The Conciergerie is on the Île de la Cité. It was originally a Merovingian palace until the 10th century when it became the home of the medieval kings of France. It was expanded and heavily fortified during this time. The early Valois kings stayed there but then moved the royal seat over to the Louvre in 1358. It continued to be the house of the French parliament until 1391 when it was converted for use as a prison. Its occupants were a mixture of common criminals and political prisoners. During the French Revolution it was home to the Tribunal who decided who was innocent and who was given a death sentence. In just over 2 years it sent nearly 2600 prisoners to the guillotine.

The Bastille is the prison that was stormed on 14 July 1789 that marked the beginning of the revolution. The Collège de Sorbonne was founded in 1257 as one of the first colleges in the University of Paris. Over the years it has changed structures and names but the name has always been synonymous with learning.
    Your options: [ Louvre ] [ Sorbonne ] [ Conciergerie ] [ Bastille ]
  From Quiz: Paris Landmarks
36 Emmanuel Bruneseau found a number of interesting items while mapping the Paris Sewers. What did he find?
Answer: Both of these

Emmanuel Bruneseau mapped the entire sewer system which had grown in all directions. After the initial design the system grew without a detailed map being kept. He found some strange items including the above.
  From Quiz: The Sewers of Paris
37 What is "Paris green"?
Answer: poisonous powder

Paris green is a very poisonous, bright green powder that was formerly used as a pigment (e.g. in wallpaper); it is sometimes used as an insecticide or to kill plant fungi.
  From Quiz: All About Paris
38 In France, the two last numbers on the car's license plates indicated the region where the car has been registered. What was the number for Paris?
Answer: 75

The whole of France was subdivided in regions. Every region had its number, and in Paris, it was 75.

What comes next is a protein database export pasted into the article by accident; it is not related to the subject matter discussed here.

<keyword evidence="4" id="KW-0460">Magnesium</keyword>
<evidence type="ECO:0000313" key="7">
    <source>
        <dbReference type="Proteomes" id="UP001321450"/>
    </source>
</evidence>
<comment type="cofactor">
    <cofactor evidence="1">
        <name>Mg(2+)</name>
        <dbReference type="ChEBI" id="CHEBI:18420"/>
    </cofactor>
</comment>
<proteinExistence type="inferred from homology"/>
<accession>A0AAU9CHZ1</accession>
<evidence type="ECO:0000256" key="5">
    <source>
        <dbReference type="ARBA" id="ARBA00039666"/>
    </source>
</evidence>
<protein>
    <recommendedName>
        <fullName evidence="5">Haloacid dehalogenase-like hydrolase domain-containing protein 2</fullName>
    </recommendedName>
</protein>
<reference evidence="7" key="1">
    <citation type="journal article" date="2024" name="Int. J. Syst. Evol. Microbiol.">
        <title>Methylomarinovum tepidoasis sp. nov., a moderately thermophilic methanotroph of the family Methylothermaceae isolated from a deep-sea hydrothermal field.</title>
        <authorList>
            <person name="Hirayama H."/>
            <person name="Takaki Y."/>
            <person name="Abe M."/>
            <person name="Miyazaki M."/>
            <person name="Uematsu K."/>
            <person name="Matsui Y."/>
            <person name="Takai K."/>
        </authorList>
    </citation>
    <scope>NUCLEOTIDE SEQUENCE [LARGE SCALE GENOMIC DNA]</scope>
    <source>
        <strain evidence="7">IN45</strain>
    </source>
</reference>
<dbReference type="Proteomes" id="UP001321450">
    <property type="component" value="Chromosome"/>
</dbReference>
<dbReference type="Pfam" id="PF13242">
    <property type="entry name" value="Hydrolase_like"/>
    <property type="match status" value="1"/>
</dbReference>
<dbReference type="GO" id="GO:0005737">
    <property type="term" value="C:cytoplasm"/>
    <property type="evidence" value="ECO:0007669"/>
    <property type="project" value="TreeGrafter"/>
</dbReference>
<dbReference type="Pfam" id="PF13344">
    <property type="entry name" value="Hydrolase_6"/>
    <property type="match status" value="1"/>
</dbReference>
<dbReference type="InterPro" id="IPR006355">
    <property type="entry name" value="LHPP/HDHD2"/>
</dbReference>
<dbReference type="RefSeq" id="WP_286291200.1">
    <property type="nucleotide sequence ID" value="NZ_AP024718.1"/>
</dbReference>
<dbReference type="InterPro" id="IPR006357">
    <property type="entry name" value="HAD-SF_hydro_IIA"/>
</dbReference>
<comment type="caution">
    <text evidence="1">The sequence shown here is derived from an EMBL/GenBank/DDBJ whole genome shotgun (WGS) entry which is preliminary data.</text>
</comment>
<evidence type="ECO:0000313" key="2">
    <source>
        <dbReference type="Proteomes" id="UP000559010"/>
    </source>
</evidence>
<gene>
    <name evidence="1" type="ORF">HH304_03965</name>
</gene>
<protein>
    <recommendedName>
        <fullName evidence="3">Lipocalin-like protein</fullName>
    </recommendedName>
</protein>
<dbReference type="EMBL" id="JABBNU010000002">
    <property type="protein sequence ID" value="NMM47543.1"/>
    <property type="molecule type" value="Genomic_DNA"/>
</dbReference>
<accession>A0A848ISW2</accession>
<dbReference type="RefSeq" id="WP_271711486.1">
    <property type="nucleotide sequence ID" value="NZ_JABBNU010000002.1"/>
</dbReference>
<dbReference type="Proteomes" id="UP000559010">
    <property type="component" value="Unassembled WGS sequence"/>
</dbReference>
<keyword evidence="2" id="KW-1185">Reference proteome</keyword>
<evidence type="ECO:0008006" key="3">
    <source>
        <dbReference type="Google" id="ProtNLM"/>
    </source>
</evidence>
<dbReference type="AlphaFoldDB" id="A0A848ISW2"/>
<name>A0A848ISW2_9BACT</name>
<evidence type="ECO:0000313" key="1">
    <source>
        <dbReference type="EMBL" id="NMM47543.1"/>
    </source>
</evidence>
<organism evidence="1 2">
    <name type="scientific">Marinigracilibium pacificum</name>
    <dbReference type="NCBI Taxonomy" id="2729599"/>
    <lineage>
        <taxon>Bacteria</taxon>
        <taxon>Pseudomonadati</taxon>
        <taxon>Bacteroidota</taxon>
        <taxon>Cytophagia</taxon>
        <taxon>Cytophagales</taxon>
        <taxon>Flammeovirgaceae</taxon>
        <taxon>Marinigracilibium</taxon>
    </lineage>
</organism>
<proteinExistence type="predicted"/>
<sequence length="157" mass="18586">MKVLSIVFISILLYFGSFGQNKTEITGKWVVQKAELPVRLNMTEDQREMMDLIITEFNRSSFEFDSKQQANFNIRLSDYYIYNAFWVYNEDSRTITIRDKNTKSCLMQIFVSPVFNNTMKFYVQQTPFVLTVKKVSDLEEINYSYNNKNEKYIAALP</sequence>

From Quiz: It's All in Paris
39 What palace is the Paris opera house that was made famous in "The Phantom of the Opera"?
Answer: Palais Garnier

The Opéra de Paris Garnier was designed by Charles Garnier in the Neo-Baroque style. It opened in 1875 and was officially named 'Académie Nationale de Musique - Théâtre de l'Opéra', the title was changed in 1978 to 'Théâtre National de l'Opéra de Paris' and then the opera company moved to the new Opéra Bastille when it was built in 1989. It is now known as Palais Opéra or Palais Garnier. Work on the opera house actually began in 1862 but an underground lake was discovered during construction which held the process up. The lake remains under the building which is the Phantom's lair in "The Phantom of the Opera."

The Palais Bourbon was home to the daughter of Louis XIV. It is now the French parliaments lower house. The Palais Royal was built by Cardinal Richelieu in 1630, he gave the palace to Louis XIII. It currently houses the Ministry of Culture. The Grand Palais was built for the 1900 World Fair, it's most distinguished feature is its glass roof. It is now a public exhibition hall and a venue for events.
  From Quiz: Paris Landmarks
40 Paris' famous Eiffel Tower is named after the engineer whose company was responsible for its construction. Give his first name.
Answer: Gustave

Gustave Eiffel designed Paris' best known landmark. Construction began in 1887, and the tower now stands 300m tall. Stephen Sauvestre as the architect who added artistic designs to the engineering plans of Maurice Koechlin and Emile Nouguier, engineers who came up with the original design idea for the tower.
    Your options: [ Gustave ] [ Jacques ] [ Pierre ] [ François ]
  From Quiz: The Tourist's Paris
The rest of the questions and answers can be found in our quizzes here:
Paris Quizzes